Wednesday, December 01, 2010

The Unasked Question

After you came out of your disputatious mood and settled down to a certain degree of repose, leaning your back against the window, quite unconsciously, more out of habit than anything else, you let loose your long brown hair and it fell on your shoulders, some strands shading your face, you started to roll some strands on your fingers, as your gaze settled on a spot on the floor and a calmness settled in your entire pose. After a while, as if by degrees but unhurriedly, you smiled, as if some thought or thoughts had lead to that smile, as if remembering something had lead to an inner knot being unraveled, and you smiled again, and your smile, that was my tremor.

You continued to linger in your reverie and I did not want to disturb you and then as if finally some indecision had been finally resolved, you looked at me and your face was so beautiful. But somehow, as if by magic, your earlier uncertainty had been replaced by a mellow sort of look in your eyes, as if you were repenting at not having made some resolve earlier and were thinking of doing something with the force of the autumnal winds that we could hear behind shut windows. And then quite suddenly, you declared that walking on cold rainy autumn nights is very romantic, and that only romantic people can indulge in such pursuits, you added, and that one must walk without aim on such nights, past all kinds of shops and business establishments, on all named and unnamed roads, familiar and unfamiliar streets, under lights and in shade, and that this way one gets to see what is under the skin of people.

Your hair was still on your shoulders and down your back too but now, you suddenly gathered it in your hands, more by habit than by any resolve I thought, and then gathered all the other unruly strands too, and cupped your hands and made a ball of your hair on the back of your head, like a resting snake. We must learn to walk at night in these crisp autumn nights you said, having gotten up by now, and you turned and opened the window that opens on the street, bringing in the noise of the city and the smell of falling rain. Walking at night is not the same as walking during the day, you said as you turned to look at me again, your fingers wet by the wet window sill, and it is also important to know who to walk with, you declared, getting ready to leave. I nodded in agreement but all that time I had been thinking of that earlier smile, that moment that had lead to that smile, and yet in spite of all my will, I could not ask you what had made you smile, that one question hung on my lips then.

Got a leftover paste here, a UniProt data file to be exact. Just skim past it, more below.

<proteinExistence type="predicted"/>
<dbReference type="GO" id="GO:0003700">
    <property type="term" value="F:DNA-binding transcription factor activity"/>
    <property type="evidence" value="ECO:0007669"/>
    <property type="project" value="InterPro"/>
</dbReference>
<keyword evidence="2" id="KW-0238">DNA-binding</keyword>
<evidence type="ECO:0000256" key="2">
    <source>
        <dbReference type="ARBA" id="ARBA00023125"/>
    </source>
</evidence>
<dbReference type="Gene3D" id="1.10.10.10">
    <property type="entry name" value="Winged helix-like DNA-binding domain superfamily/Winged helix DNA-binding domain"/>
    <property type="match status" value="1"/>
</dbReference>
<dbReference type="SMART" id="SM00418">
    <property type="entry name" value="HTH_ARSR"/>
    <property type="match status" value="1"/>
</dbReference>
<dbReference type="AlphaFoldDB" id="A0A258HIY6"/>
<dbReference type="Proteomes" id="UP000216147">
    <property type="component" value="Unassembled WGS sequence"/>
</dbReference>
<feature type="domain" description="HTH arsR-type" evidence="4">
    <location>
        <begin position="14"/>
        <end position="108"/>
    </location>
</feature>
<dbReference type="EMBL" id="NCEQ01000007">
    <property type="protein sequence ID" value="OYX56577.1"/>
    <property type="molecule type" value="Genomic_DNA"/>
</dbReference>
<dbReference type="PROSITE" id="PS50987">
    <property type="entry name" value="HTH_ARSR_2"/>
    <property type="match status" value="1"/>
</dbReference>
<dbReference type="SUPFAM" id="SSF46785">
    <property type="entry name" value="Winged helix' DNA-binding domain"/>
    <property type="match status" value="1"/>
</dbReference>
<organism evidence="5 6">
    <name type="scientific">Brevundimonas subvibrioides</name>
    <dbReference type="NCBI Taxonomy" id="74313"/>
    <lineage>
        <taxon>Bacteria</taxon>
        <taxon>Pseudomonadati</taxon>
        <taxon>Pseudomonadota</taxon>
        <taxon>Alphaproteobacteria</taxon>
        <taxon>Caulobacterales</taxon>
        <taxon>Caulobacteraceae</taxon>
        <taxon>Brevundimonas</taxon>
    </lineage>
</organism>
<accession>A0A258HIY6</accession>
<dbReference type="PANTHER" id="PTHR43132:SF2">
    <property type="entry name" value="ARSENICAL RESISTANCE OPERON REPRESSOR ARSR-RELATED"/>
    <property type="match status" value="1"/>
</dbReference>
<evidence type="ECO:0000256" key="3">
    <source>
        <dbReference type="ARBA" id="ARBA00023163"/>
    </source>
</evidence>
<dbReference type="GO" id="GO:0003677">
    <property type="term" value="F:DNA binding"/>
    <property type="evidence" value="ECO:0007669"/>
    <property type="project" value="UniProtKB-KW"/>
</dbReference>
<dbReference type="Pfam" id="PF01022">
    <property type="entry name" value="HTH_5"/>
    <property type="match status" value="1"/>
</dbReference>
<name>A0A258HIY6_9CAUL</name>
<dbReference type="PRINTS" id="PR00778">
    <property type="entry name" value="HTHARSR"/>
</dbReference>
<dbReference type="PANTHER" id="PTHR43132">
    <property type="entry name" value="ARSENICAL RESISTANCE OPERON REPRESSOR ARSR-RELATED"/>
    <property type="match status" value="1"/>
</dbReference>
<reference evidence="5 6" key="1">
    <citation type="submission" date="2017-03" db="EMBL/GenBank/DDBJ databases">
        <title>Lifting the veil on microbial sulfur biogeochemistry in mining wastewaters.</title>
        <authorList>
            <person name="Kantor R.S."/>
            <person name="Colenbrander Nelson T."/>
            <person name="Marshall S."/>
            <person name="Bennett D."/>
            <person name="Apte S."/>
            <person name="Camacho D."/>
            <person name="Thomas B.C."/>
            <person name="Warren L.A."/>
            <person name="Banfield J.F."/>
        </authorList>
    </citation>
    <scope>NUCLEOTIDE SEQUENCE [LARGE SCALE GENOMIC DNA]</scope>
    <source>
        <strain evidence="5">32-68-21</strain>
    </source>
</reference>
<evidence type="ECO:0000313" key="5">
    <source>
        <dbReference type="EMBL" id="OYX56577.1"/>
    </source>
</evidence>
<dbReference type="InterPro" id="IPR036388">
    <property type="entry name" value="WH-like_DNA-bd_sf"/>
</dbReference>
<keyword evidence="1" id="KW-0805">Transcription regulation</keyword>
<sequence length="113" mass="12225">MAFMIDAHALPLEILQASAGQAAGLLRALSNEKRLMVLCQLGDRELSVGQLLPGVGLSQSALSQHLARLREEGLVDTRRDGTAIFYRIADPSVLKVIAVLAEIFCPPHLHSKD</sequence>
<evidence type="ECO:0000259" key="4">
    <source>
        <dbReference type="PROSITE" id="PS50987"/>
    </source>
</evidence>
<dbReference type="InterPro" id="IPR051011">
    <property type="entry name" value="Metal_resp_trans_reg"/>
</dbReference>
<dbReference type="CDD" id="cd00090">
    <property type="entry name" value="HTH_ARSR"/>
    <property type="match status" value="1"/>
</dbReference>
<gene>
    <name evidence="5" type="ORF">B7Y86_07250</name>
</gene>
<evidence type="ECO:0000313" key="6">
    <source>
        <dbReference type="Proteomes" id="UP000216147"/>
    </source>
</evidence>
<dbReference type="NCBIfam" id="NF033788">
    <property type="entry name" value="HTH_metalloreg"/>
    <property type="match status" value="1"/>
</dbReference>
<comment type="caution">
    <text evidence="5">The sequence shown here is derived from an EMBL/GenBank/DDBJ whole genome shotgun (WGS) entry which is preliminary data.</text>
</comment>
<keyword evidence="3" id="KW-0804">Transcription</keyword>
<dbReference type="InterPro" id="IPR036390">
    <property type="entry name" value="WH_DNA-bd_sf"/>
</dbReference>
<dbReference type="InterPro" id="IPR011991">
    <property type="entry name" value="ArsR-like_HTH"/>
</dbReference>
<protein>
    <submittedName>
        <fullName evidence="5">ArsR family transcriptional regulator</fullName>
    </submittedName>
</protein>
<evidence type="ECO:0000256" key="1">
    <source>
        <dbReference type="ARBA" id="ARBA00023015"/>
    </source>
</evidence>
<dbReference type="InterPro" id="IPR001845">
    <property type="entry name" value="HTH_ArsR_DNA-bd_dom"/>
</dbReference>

In that frame of mind, I had thought that you were thinking of something or someone, and that an earlier uncertainty had resolved in favour of that thing or person, and that you had decided to become benevolent and giving; that some pattern on the floor had resolved it for you, that the talk of walking was merely an interruption you had invented to straighten your thoughts, that talking of autumn and winds and walking on cold autumn streets had lead you to resolve something that had been troubling you, that weather and its vagaries were never the sort of thing that you had allowed to affect yourself with, that my silence and my diffidence in themselves were the tools you could use to chisel at the hazy ends of your thoughts, that my silence and the rain were merely friends that helped you and gave you a helping hand. And in spite of all that and in spite of everything, that one unasked question hung on my lips then as it does now, the unasked question.


Roxana said...

this is so beautiful, so immensely touching, i don't even dare talk about it. in fact, last night i couldn't read it until the end, so intense was the emotion which had seized me, so gripping. and such incredible tension you managed to create, only playing with a few - seemingly unimportant - details. and how fine your analysis, and how delicate, the entire mood, and mysterious. it has a Moravia- air to it, but it is better written than many pages in Contempt, because it has all that psychological subtlety plus a poetic tremor which is absent in his writing.

oh, and you always manage to make me fall in love with your secret women!

Kubla Khan said...

It is your own sensitivity to this piece that makes it more appealing.